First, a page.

Susan Eriksson is the Associate Dean in K-12 Science and Math Education, Curriculum and Outreach, for the Virginia Polytechnic Institute and State University (Virginia Tech). Virginia Tech educates nearly 80% of the math and science teachers in Virginia, and her position was designed to specifically address the shortage of teachers in Virginia and the nation. She has extensive experience in working with K-12 teachers and students, as well as in informal educational efforts as Director of the Virginia Tech Museum of Natural History. She is also the project director for a gateway website supporting Virginia Earth Science Standards of Learning sponsored by the Virginia Department of Education. Profile.

Russanne Low is Director of the Science Center, Consortium of Science and Education Colleges, at the University of Minnesota, and is a Research Associate at the Limnological Research Center of UM. She is also active with the National Association of Geoscience Teachers (NAGT) and with SciMathMN, a public/private partnership supporting improved student learning in K-12 science and mathematics through standards-based, systemic reforms. Rusty writes:

"Over the course of a year, I teach an introductory course in Earth science for preservice teachers as well as a graduate-level course in Earth system science for in-service teachers. DLESE is a remarkably useful resource for activities that take place in both classes. Prior to integration of DLESE into my course plan, the preservice teachers often complained that they did not know how they would ever use the technical and highly specialized knowledge of a 100-level geology course in their classroom. For the past year I have required students to conduct DLESE searches in connection with central topics we cover in the course. They select a gradeband, and find a lesson, image, or animation that they could use with their students in meeting Minnesota science standards. The great benefit of this exercise has been that the students now see that topics that they previously believed were "esoteric" actually fit into grade-level science standards. More importantly, the students are highly motivated to learn the college-level curriculum, now that the connection with their upcoming teaching has been made clear. In the graduate-level course, I have been able to rely on DLESE as the primary source of literature and no longer require any texts. Similarly, the teachers are encouraged to look at material geared to graduate level studies as well as their grade level, once again creating the bridge between pure knowledge and applied knowledge."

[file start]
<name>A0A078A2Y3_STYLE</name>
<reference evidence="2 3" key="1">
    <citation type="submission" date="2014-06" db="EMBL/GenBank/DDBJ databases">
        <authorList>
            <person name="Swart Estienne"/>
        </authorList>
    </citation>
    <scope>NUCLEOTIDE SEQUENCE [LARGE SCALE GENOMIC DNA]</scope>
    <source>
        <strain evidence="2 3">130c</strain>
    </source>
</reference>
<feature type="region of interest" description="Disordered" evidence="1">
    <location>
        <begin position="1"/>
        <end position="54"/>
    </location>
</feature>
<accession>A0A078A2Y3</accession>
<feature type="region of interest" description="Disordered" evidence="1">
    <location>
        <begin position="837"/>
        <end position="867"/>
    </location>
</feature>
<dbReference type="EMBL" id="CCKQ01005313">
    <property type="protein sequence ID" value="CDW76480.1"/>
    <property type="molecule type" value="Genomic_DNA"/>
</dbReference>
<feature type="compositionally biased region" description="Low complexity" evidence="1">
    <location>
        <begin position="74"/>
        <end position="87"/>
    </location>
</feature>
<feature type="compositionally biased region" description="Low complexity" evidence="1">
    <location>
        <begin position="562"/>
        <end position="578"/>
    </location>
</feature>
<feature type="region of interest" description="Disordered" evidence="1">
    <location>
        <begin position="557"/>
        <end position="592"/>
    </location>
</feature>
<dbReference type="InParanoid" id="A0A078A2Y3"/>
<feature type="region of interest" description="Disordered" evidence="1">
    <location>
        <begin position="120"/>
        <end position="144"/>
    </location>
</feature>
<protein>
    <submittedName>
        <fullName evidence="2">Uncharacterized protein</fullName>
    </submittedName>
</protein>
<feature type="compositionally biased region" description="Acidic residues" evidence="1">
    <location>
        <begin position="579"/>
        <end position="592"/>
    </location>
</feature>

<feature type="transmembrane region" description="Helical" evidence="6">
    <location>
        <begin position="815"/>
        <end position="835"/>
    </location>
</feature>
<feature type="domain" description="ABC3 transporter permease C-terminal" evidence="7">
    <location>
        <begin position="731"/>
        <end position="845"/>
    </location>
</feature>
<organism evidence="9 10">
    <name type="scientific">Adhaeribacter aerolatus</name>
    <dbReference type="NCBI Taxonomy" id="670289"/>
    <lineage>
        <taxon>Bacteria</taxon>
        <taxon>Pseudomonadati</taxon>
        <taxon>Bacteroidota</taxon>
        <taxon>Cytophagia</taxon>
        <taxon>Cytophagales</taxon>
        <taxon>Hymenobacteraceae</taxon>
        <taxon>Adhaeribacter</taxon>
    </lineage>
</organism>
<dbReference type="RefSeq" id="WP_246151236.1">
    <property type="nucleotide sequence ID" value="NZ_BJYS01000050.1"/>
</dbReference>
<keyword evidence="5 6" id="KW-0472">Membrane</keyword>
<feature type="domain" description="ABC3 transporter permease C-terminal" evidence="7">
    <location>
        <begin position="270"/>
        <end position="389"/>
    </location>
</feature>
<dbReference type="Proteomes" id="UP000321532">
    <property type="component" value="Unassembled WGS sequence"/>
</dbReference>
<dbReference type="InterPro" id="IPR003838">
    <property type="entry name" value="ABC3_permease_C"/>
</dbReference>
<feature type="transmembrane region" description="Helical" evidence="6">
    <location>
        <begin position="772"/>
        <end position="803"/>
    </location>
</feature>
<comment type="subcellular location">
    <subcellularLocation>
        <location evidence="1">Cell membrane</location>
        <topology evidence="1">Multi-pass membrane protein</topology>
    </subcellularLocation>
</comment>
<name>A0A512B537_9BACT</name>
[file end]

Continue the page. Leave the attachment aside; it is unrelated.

Resources for review

The DLESE Community Review System (CRS) invites your reviews of new DLESE educational resources in the topic areas of agricultural science, atmosphere and climate, biology, ecology, environmental science, forestry, geology, structural geology, geological time, geophysics, human geography, physical geography, hydrology, cryology, mineralogy, petrology, natural hazards, physical, chemical, and biological oceanography, paleontoly, and soil sciences.

The Community Review System gathers web-based feedback on resources from educators who have used a resource to teach with, and from learners who have used a resource to learn with. The CRS provides feedback to resource creators to help them improve their resources, and posts aggregated, anonymous information from the reviews to help users decide whether, and how, to use the resource. Your input will help to build the DLESE Reviewed Collection and strengthen individual DLESE resources. To review one or more of these resources, go to Review a Resource

Resource of interest

DLESE highlights educational resources that are new to the library or relate to recent Earth events. The September Resource of Interest is:

Visionlearning logo

Visionlearning is a new educational resource designed for teaching and learning science. Written by educators specifically for educators, students, and parents, Visionlearning offers concise, focused learning modules that integrate interactive exercises, news stories, biographies and other key resources to excite students about learning. This learning module design provides concise, text-based lessons within an environment of categorized hyperlinks to additional readings. Teachers can customize modules for their specific goals. Modules in the library can be viewed by subject or by their National Science Education Standard equivalent. Spanish translations are also available.

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Photo credit: © Pat Steinkamp, DLESE Program Center